• Sadaf

How do you really know what you want to do?

My journey to discovering my passion

Working for myself was always a distant fantasy - an unattainable dream reserved for those with privilege, disposable income and great connections. I... well, let’s be honest, felt that I lacked all of those things. I was convinced that I was destined for a life of middle management, office politics, and the most terrifying of all - s

But, I had time, and after lying in the sun reading Brene Brown and the late anthropologist David Graeber, I decided it was now or never - I needed to seize the day and just do it. So, I quit my job and started working for myself.

Wait, there's a step in between

I consider myself a bit of a Polymath (basically someone who knows a lot about a lot of stuff) but conventional working environments favour specialists as opposed to generalists. I’ve been in countless situations/meetings where people have reminded me that something is “above my paygrade” or “beyond the scope of my role” even if it meant that things didn’t get done or were being done inefficiently. Excuse me, what?

So, when it came to working for myself, I needed to think beyond conventional job titles and focus on my skills and experience. Easy! Well, not quite. I’ve done A LOT of jobs. Retail, working as an oral history interviewer, developing behavioural change strategies, and running trade press for a children’s reading scheme. Traditionally, all of these roles would be reserved for someone with a single career trajectory (research or monitoring and evaluation, PR, retail management etc.) but what was I supposed to do?

I asked for advice. I was lucky enough to get a mentor who helped me think about what I wanted to do and why. So, here’s Janine’s advice to me:

  1. Take a walk and think about what you want to do every day that would make you happy. What will you happily get out of bed for? Irrespective of whether or not you feel that you have the experience to do it right now.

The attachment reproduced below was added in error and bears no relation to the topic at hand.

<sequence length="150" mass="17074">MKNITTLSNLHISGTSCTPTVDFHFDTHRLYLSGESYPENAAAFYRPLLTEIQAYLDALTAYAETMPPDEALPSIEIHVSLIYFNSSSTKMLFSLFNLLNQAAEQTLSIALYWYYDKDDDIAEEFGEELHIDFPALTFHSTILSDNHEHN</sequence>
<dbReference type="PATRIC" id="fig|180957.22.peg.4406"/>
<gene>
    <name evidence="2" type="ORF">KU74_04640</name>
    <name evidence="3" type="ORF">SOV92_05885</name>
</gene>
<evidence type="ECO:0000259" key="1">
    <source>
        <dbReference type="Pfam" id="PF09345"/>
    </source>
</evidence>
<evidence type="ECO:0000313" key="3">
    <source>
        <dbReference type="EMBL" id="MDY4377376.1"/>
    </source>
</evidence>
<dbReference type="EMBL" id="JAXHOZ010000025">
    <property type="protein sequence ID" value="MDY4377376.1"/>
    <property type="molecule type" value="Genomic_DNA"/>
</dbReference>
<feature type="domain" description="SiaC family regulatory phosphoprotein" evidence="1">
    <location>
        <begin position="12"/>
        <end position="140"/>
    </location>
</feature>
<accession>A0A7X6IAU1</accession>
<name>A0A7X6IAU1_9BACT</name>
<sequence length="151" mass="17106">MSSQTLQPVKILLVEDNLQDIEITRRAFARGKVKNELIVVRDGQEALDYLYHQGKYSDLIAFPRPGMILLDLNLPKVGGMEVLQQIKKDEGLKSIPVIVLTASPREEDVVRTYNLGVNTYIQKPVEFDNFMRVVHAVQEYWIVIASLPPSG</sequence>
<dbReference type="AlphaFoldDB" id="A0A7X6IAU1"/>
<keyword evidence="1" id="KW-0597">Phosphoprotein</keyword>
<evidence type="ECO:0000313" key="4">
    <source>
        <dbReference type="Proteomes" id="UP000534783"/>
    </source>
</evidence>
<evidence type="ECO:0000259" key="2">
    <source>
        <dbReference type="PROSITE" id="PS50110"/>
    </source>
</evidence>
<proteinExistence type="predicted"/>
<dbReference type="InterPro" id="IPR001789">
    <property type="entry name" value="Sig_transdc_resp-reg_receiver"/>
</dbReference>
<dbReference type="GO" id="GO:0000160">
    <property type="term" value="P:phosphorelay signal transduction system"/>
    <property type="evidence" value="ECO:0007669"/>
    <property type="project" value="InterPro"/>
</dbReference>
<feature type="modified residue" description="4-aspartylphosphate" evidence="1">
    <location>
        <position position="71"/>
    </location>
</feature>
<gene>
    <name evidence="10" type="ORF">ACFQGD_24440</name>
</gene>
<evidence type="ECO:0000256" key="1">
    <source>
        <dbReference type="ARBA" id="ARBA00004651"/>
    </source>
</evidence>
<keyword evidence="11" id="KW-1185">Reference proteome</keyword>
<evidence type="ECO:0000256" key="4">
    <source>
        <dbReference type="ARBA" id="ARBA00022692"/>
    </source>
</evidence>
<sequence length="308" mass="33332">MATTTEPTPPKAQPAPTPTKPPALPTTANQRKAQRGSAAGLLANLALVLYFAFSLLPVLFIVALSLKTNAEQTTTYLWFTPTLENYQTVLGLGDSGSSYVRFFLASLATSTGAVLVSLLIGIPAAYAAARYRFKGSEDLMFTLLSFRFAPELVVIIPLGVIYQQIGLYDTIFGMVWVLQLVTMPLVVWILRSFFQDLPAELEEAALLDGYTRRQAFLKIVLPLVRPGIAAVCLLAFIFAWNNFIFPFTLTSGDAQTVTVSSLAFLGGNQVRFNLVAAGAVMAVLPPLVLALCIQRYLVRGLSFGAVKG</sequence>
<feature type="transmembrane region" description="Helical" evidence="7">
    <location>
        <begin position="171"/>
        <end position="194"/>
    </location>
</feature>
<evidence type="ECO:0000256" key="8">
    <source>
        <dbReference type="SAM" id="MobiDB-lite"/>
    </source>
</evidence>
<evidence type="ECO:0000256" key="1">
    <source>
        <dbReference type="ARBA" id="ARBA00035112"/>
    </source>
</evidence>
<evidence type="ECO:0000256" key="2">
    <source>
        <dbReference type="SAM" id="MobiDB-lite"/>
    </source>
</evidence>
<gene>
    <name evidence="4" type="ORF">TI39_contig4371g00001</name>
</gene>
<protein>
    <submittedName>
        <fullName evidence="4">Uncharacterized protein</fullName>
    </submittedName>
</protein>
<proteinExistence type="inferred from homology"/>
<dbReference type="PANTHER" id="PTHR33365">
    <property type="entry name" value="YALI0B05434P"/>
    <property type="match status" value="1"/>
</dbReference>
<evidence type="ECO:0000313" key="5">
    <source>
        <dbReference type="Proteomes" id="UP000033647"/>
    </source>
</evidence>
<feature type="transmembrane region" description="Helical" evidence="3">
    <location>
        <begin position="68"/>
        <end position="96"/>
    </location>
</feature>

2. Think about your values. Who do you want to work with and what do you want to work on? This helped me not sacrifice what was important for me in order to fit into the world of work.

Thinking about what I wanted to do, and my values gave me a sense of what career I saw myself pursuing. For me, understanding people is what gets me out of bed in the morning. Research, reading about how we behave, speaking to people, user testing products or services, and the small joys I get when people’s behaviour doesn’t match what they tell me. I also needed work that was creative. Give me Canva, Figma, please! I had done all of these things before, and they never felt like work, but passions that I was getting paid for.

But there were other things to think of, basically, I needed to feed myself. So, I started to think about money, because money has been a source of frustration in my career (very un-British of me to mention, I know). I thought about the life I wanted to live, and the amount of money I felt I needed to live that life. Although new research suggests that money does correlate to happiness, excess isn’t for me as a person. I just didn’t want to be working full time and worrying about bills.

So, now it’s all plain sailing, right?

Well, no. Knowing what you want to do is great and the first step, but passion will only get you so far. The next step for me (and the next article) was taking these insights and starting to work for myself full time e.g. getting clients, showcasing my work, figuring out how to pay tax and when. Working for yourself isn’t for everyone, but that was my passion and the direction that I chose.

It was also really important for me to remember that my passion now might not be my passion in six months, and that’s ok. Even now, I focus on my vision and values if I’m ever in challenging situations because working for myself means that I need to actively curate my career.

Some other stuff

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